Writing a review of Outlander is hard for me. I loved this book and all of the subsequent books in the series with fierce intensity. I also feel like they are so personal that to write about them is baring myself a little bit. Crazy, I know, but true.
I saw a post on Facebook recently that said I wish I never read Outlander so I could read it for the first time all over again. Or something to that effect. In many ways I share the sentiment but Outlander is also a book I never tire of picking up, it’s like coming home. This is my third reading of Outlander and I love it just as much as I did the first two times. My gut clenches, my heart hurts, and I laughed and internally swooned at all the same places.
Gabaldon has created two of the most intriguing, unique, captivating and utterly unforgettable characters in Claire and Jamie. Their story is of an epic love, so deep and so true they would go to the ends of the earth for each other – and do. Yet she makes them so real I like to believe somewhere, sometime Claire and Jamie did exist and maybe still do. I can never get enough of their story, the bonds of love bound so tenuously at first to a fierce and consuming passion for each other.
Outlander begins the story of Claire Beauchamp Randall on a second honeymoon in Scotland with her husband Frank. Separated by war, they have come here to renew their love. One day Claire inadvertently steps through the stone circle of Craigh na Dun and steps into 1743 Scotland and a group of Scottish Highlanders fighting off a band of English Dragoons.
Thus begins the tale of Claire and Jamie. Stuck in 1743 with little luck of returning to her time, Claire is kept with the Scots men and led to the Mackenzie lands and to the Castle of Leoch where the chieftain and his brother will try to figure out just who she is, where she will begin a friendship with a young Scot named Jamie and the course of her life is forever changed.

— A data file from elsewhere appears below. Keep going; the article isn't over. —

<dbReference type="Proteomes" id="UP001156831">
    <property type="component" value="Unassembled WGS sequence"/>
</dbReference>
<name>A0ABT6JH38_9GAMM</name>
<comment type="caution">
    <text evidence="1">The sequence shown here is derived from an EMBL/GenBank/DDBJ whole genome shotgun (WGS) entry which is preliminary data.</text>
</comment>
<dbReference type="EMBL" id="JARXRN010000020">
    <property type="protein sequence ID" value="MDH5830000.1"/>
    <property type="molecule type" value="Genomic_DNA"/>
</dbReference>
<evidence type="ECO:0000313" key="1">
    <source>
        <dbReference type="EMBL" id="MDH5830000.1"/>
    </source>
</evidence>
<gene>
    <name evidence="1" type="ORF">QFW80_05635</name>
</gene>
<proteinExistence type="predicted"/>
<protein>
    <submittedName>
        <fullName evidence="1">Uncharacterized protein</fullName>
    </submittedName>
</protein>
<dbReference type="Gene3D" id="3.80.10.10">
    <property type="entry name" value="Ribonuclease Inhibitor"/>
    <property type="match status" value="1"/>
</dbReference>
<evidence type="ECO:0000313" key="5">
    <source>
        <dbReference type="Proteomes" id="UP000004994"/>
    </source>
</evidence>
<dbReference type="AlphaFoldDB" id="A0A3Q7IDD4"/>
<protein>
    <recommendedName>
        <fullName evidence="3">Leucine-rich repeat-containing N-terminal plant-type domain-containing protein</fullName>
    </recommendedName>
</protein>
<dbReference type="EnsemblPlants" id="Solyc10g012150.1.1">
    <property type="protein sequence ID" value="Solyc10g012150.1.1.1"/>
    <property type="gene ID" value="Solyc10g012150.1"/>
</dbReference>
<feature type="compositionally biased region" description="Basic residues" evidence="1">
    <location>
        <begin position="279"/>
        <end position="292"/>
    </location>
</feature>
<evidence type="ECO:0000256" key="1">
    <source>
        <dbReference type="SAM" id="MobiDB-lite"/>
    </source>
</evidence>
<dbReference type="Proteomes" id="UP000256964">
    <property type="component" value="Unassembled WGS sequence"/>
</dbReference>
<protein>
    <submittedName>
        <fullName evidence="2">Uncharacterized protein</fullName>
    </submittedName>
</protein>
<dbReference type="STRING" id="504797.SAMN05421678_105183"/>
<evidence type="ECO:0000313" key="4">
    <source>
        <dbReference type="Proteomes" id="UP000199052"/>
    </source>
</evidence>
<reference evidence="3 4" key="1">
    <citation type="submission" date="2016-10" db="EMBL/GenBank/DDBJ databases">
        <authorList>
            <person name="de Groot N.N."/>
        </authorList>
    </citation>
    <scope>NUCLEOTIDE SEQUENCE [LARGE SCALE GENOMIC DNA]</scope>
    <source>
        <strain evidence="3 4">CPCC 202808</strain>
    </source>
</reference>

Outlander is not just a love story. There’s something for everyone. The historical detail within the series is incredible. Diana Gabaldon is a phenomenal researcher and she not only has the ability to write a breathtaking epic love story but she places it in context with the times and captures the heart of the unrest of 1743 Scotland. Every step of the journey feels real and Gabaldon creates a setting where you can imagine these characters once lived and maybe in some way, sometime, still do.
When I try to describe the awesomeness of Outlander, I always think of the scene in the movie The Princess Bride when the grandfather is telling his grandson what the book is about. There’s love, intrigue, outlawry, fighting, deception, Jacobites, an evil villain, witches, passion, unrest, family. The list goes on.
Claire is a modern woman, stuck in a time when women were not assertive and did not speak their mind. Intelligence in women was frowned upon and women knew their place. Claire is all of these and none of these, she’s assertive, she speaks her mind and she doesn’t depend on anyone when she can do the job herself. She’s compassionate and willing to risk herself for others.
Jamie is everything you want in a leading man. He’s gallant and strong, protective and even tempered (for the most part). He’s sensitive and unabashedly in love. The things that come out of Jamie’s mouth, the pure sweetness, well it’s better than eating chocolate. Not only does he have the Gaelic and speak with a Scottish brogue but he can slay the reader with his heartfelt feelings for Claire and the way he talks to her. If I lived in that time, well I think I would need a snuff box because I would be swooning all the time.
There was one part that was difficult to get through and I still cringe on every re-read. I wish it could be wiped from my memory much as I imagine Jamie wishes the same but it’s there and it’s not going to change so like Jamie, I live with it. There is another scene in which Jamie demonstrates he is from another time in his actions to Claire. While it may be difficult to understand in our time, this is a novel not about our time. These things happened and the scene puts into perspective that Claire is living in a different time where the same rules don’t apply. Jamie redeems himself in his vow to Claire and the scene gives Jamie even more depth. He showed Claire justice as he was taught and both Claire and the reader unravel another layer of Jamie.
For me, Outlander and the rest of the books are some of the best books I have ever read. I love these books with a fierceness of a mama bear. Just knowing they are sitting on a shelf in my library is comforting, that I can go in a pick one of them up at will, or even just look at them. After I finished the series the first time, I was bereft; I didn’t know what to do with myself. These books suck you in and grip you until you feel as though you are a part of the scenery, a casual observer of the life and times of Claire and Jamie and you believe somewhere, in some time, these lovers do exist and they are together, happy.